BOSTON — By not forgetting last year, Gracie Gold did something very memorable in these U.S. Championships.
Gold easily skated off with the women's short program Thursday night with a career-high 72.12 points. Her sensational performance built on strong jumps, improved presentation and a rapport with the audience put her more than five points ahead of 15-year-old Polina Edmunds and nearly seven points ahead of a resurgent Mirai Nagasu.
Two-time defending champion Ashley Wagner was fourth.
The top three women will go to the Sochi Olympics. She might settle for Gracie Silver or Gracie Bronze there, but for now, the 18-year-old Gold is on top, erasing bitter memories of her flop in the short program at the 2013 nationals.
"It was one of my best shorts," Gold said. "I feel a little bit different standing here than being in ninth.
"I was able to skate the way I trained. I'm so glad I was able to breathe and bend my knees. I just trusted my training."
She works with renowned coach Frank Carroll, who helped Evan Lysacek win gold at Vancouver.
It worked so well that with a repeat of her superb and victorious free skate from last year, Gold will be a lock for the Olympic team. The long program will be Saturday night following the pairs free skate.
Earlier, hometown favorites Marissa Castelli and Simon Shnapir ignored all the pressure of carrying the hopes of friends and family in the crowd to run away with the pairs short program.
The defending champs staked themselves to a huge lead of 6.63 points.
Gold's triple lutz-triple toe loop combination got her off to a strong start, and the program to "Piano Concerto" kept on building. She earned the highest possible level on all her other elements.
Her performance was no surprise given that Gold is one of the favorites here to claim an Olympic spot. But Edmunds, the 2013 U.S. junior champion, stunned most everyone with her routine as the final skater of the night.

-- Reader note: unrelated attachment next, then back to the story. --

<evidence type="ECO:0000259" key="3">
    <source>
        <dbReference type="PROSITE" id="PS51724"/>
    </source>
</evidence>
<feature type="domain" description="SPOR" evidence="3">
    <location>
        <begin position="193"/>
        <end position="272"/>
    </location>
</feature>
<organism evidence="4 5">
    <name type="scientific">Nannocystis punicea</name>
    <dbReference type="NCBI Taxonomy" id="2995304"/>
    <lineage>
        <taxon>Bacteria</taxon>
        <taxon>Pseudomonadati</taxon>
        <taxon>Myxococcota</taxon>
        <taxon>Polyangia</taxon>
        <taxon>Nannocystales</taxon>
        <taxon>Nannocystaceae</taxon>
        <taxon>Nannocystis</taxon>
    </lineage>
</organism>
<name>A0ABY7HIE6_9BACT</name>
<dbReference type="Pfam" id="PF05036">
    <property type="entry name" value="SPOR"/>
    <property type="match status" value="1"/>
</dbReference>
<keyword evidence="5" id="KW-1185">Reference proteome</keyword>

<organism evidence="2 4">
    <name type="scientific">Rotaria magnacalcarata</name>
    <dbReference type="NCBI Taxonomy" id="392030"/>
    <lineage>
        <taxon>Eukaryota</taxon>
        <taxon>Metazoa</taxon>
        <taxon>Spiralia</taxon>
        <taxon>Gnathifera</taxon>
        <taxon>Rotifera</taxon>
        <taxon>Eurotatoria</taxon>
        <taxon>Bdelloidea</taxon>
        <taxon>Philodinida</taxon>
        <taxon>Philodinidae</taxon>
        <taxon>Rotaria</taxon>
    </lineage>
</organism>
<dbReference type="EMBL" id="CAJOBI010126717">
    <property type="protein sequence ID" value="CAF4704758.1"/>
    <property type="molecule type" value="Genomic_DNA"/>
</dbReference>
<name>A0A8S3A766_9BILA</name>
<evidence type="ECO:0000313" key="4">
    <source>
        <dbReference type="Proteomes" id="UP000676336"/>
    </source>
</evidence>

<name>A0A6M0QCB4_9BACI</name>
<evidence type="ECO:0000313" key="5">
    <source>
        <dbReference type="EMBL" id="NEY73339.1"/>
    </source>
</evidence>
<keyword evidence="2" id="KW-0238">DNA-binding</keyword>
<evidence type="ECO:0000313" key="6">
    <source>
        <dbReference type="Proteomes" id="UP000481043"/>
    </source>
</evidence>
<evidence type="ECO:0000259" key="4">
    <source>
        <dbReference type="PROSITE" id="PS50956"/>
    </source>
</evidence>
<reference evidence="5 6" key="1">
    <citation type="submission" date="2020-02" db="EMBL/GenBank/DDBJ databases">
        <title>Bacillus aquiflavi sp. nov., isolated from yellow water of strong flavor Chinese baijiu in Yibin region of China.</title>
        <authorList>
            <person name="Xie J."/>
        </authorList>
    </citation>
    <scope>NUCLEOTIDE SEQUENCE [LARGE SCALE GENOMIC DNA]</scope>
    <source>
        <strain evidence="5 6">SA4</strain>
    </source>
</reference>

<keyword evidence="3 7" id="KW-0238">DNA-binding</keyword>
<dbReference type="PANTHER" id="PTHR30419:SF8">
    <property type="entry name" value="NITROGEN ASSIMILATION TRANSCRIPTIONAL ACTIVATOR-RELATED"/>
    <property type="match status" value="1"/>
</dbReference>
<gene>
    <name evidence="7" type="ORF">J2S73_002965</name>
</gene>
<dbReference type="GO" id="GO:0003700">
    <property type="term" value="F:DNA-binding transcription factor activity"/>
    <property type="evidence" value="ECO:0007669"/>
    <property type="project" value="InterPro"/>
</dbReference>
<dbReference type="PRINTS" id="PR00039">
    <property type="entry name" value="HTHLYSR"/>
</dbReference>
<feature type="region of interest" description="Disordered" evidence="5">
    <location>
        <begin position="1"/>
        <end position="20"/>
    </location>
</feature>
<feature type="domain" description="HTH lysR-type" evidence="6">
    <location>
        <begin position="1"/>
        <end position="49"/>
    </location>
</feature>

She matched Gold's combination jumps and made her bubbly program look almost easy — as if she knew she belonged in the top echelon.
"It couldn't have been much better," she said. "I shouldn't be surprised. I have all the elements. I just went out and did them."
Wagner didn't test herself the same way, and it cost her. A relatively conservative program also had too many errors, such as a shaky landing on her combination jump, which was only a triple-double. She simply didn't attack the way the top three did.
"I decided to play it safe rather than be sorry," she said. "I could have gone for the triple after the flip, but knew it wouldn't be a good one and it was risky. I decided to just leave it at that."
And that left her fourth, behind Nagasu, who pretty much has struggled ever since finishing fourth in the Vancouver Olympics.
"I feel like I have a full door of opportunity available to me," Nagasu said.
Clearly, so do Castelli and Shnapir.
"We do little exhibitions at our home club, Skating Club of Boston, and those are some of the most nerve-racking performances for us," Shnapir said. "There's almost this feeling of expectation that we have to do well. It's definitely challenging. But as soon as we hit our spot, as soon as we heard our names called, we felt that energy."
Castelli's jaw dropped when their mark of 73.13 points was announced.
"I was in shock at first; I was not expecting that," she said. "I like to try to calculate it in my head. I would have been happy with 66 or 67, so it was just insane."
The crowd was screaming for them from the moment they took the ice to warm up for their performance, the last of the afternoon.
The roars swelled as they skated to "Black Magic Woman" and "Smooth" by Carlos Santana. Their speed on the ice and the height of their jumps were on another level from the rest of the competition, and when Castelli, 23, smoothly landed a big throw triple salchow, Shnapir, 26, might have thought from the reaction that his beloved Bruins had just scored a goal at TD Garden.
"Props to the crowd — that was more than we could have asked for," Shnapir said. "The energy in the house was enormous and it really helped us. It was kind of humbling to know how many people are supporting us and were cheering us on."
The real competition Saturday could be for the United States' second Olympic spot. Felicia Zhang and Nathan Bartholomay lead third-place DeeDee Leng and Timothy LeDuc by 0.1 points.
Caydee Denney and John Coughlin, the 2012 champs, returned after missing last year's nationals as he recovered from hip surgery, and were fourth.